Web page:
When you have an issue that affects 70 million Americans if you are not investing in their voices, you are not creating a space for them to come out of the closet. If you are not giving them a chance to lead, then your movement is doomed from the beginning. I think that formerly incarcerated people are served up in a way that serves the needs of what has become a very professionalized and institutionalized movement to reform the system that doesn't match the type of damage that has been caused in the community that I care most about.
Lantigua-Williams: Do you see a role for police and correction officers in this?
Martin: My older brother was a correctional officer for 10 years and now he is a US Marshall and my father was a police officer. I approach this issue from multiple lenses, multiple perspectives, and I try to leave space for all stakeholders to have a voice in moving towards a more progressive criminal justice system. I do believe, however, that law enforcement agencies are mostly paramilitary in their structure, which means that cultures are heavily ingrained and even when you have progressive leadership it is still difficult to shift those cultures.
In fact, part of my motivation for closing Rikers was hearing commissioner Martin Horn on his retirement day after 40 years in correction say that his biggest disappointment of his entire career was his inability to shift the culture at Rikers Island one bit. That was really powerful for me to hear, and so I am hopeful that folks in law enforcement can see themselves as change agents to move towards a more progressive criminal justice system, particularly because many of those folks are now people of color who you would assume would be natural allies.
However, I also understand that systems change people long before people change systems. When you’re this bright-eyed bushy-tailed rookie officer or rookie correction officer going into a job wanting to change the world, I think it is really difficult. I think they find that not only is there inmate-on-inmate violence and officer-on-inmate violence but officer-on-officer violence if you don't become part of the culture and you don't assimilate. I think to it is a really difficult place to fight from. I had a correction counselor who took the time to tell me I should go to college and that was a moment in my life that turned things around, so I do think there are things that people in law enforcement can do in terms of individual relationships to really try to help people in one-on-one relationships. But it is going to be a rare case where any one officer, or handful of officers, are able to shift an entire culture, particularly because of the paramilitary nature.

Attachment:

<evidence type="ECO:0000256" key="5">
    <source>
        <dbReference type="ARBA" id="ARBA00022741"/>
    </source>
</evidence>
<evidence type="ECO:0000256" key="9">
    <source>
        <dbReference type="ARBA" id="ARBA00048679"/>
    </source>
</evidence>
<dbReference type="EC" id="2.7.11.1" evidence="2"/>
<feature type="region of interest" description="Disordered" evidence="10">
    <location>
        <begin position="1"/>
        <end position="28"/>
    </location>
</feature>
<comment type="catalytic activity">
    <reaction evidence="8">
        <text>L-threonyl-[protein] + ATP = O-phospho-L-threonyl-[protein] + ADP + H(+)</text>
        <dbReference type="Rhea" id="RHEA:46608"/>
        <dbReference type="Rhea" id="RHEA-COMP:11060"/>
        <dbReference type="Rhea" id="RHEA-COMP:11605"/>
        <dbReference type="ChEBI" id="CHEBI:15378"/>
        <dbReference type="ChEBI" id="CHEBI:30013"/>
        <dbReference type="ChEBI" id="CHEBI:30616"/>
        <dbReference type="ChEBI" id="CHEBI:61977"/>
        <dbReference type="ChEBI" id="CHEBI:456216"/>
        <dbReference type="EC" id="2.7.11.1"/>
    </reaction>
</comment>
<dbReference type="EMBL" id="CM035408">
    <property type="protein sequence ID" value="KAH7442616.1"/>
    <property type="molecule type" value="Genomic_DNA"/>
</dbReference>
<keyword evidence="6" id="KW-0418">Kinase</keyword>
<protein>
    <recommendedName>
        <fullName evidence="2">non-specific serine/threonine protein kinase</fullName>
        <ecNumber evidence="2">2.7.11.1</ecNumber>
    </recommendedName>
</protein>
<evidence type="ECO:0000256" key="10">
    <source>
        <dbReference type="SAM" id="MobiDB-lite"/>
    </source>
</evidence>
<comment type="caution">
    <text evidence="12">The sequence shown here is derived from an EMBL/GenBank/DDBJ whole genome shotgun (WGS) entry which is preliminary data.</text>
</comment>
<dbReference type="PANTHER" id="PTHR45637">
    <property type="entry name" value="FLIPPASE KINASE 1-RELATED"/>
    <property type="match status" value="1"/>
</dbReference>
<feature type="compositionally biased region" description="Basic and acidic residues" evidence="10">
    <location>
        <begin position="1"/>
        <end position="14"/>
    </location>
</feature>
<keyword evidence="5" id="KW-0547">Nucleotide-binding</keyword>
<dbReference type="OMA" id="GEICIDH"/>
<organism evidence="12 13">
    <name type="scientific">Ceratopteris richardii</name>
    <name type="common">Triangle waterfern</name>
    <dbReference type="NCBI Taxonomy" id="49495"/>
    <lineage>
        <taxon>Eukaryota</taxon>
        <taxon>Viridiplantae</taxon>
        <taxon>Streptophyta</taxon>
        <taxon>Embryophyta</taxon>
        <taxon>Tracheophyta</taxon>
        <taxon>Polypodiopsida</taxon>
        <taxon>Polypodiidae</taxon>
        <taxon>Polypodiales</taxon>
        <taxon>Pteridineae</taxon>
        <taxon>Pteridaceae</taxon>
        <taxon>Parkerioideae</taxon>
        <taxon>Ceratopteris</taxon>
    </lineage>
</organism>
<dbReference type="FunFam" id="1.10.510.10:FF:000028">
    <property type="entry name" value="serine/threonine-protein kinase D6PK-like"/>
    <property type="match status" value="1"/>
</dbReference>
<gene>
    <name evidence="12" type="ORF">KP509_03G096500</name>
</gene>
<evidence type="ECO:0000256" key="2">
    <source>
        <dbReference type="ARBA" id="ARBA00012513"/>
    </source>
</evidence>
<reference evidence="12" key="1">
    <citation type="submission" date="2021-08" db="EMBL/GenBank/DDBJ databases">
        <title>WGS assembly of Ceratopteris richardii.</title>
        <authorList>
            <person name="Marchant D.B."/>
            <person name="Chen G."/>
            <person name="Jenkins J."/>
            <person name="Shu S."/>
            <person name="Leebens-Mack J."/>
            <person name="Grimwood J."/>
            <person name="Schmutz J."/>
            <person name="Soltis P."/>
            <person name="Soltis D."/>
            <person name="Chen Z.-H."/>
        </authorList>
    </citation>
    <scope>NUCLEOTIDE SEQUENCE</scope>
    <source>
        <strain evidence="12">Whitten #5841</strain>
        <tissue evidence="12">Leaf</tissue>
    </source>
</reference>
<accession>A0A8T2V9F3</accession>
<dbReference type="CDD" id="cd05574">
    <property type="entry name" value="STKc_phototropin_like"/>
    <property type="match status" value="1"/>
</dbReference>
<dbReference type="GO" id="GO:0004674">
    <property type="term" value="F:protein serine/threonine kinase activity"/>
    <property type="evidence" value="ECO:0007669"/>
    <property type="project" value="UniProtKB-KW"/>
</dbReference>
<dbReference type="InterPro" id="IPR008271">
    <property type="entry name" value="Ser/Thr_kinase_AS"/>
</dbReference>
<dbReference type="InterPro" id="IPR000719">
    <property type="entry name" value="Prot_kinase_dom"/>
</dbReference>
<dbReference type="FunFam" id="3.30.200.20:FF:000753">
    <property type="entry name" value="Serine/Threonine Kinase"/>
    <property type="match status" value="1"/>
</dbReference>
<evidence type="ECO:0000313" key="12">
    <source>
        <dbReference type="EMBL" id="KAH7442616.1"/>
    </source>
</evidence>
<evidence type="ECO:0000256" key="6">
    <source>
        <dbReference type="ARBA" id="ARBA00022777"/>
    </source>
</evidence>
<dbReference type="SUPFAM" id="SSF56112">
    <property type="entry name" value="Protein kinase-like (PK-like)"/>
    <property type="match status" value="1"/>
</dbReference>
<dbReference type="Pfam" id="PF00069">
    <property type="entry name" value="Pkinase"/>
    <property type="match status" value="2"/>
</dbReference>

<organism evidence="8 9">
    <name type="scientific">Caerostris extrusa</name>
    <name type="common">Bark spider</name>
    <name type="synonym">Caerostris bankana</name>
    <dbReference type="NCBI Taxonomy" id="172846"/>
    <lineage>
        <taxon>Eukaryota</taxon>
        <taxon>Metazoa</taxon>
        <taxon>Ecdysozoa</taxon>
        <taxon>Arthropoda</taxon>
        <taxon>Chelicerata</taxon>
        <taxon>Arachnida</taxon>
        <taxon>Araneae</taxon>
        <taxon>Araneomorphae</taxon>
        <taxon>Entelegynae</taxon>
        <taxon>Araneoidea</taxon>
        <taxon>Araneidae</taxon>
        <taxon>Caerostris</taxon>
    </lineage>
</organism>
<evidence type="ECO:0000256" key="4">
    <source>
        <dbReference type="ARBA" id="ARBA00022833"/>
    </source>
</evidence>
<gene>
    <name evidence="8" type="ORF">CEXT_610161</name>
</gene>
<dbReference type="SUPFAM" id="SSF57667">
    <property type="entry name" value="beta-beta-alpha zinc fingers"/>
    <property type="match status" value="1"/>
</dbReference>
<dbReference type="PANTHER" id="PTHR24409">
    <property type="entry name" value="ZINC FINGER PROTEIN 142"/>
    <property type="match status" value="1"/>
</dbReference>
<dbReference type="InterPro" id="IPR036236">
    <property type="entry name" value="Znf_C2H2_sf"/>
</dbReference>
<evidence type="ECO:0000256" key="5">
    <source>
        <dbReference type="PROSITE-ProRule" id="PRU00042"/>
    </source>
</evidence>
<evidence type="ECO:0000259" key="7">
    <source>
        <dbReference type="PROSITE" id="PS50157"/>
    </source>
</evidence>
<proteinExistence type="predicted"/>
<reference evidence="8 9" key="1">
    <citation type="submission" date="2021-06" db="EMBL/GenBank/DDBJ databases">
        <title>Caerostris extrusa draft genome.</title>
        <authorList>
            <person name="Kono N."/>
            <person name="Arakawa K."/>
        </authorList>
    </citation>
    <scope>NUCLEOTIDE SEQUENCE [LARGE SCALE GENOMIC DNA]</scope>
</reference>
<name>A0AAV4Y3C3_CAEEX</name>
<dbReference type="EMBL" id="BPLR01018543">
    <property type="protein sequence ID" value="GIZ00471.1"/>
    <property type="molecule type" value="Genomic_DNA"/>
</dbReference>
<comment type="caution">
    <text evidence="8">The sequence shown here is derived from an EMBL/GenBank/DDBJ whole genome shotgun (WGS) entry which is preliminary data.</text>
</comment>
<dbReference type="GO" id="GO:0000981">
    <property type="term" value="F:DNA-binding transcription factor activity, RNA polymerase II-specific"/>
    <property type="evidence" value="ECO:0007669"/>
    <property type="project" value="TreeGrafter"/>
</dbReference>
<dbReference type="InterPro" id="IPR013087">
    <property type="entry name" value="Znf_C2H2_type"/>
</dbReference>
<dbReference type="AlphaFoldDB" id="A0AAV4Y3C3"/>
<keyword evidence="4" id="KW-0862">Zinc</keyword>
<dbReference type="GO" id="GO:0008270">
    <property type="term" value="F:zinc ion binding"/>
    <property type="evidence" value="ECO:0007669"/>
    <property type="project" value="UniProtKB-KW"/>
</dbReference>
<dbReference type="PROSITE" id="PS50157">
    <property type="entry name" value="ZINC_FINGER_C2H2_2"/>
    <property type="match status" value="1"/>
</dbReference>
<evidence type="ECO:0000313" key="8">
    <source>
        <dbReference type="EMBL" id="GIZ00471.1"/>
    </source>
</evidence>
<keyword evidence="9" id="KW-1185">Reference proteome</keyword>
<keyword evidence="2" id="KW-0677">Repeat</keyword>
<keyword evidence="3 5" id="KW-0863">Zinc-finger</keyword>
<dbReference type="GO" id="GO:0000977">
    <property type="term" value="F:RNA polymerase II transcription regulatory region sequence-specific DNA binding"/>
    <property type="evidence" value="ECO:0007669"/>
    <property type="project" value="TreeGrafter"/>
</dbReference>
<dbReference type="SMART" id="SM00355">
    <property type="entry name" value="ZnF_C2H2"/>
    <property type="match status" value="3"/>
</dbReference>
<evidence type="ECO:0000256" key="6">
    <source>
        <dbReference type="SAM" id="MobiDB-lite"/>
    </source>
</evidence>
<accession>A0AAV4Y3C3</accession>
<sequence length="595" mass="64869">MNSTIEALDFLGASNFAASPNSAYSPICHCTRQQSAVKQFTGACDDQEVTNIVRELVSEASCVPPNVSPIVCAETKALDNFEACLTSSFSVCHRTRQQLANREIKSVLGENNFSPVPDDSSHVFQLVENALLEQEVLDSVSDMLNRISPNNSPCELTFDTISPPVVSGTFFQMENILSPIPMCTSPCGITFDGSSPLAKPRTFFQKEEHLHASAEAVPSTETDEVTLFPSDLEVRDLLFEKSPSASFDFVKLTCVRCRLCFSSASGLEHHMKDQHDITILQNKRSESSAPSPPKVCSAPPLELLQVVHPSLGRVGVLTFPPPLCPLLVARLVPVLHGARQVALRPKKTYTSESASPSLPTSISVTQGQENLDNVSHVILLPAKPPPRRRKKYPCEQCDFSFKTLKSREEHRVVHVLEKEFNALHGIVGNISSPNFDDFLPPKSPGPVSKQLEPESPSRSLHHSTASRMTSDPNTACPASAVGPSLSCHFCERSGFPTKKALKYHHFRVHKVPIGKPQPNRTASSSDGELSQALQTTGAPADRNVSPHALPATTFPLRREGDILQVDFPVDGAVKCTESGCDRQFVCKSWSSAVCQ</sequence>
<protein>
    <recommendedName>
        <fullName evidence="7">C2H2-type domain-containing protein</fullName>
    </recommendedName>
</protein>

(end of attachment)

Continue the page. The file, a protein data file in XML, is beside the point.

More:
If I had my way, and we were starting from scratch, no correction officer job would be a career job. At the very most people would work seven years in correction and that is it. It would not become a career job tied to a union and a pension. When you monetize misery, when you decide that some groups of people are going to benefit based on the disadvantage of another group or based on the punishment of another group you end up with what we have ended up with, which is not just the privatization of punishment in this country through private prisons and private probation but also government-run institutions that have a perverse incentive to continue to operate. What I am saying is that the system has a life of its own. We have created this monster that needs to continue to feed and it feeds on the fact that we have decided to criminalize so many new things to keep the system going.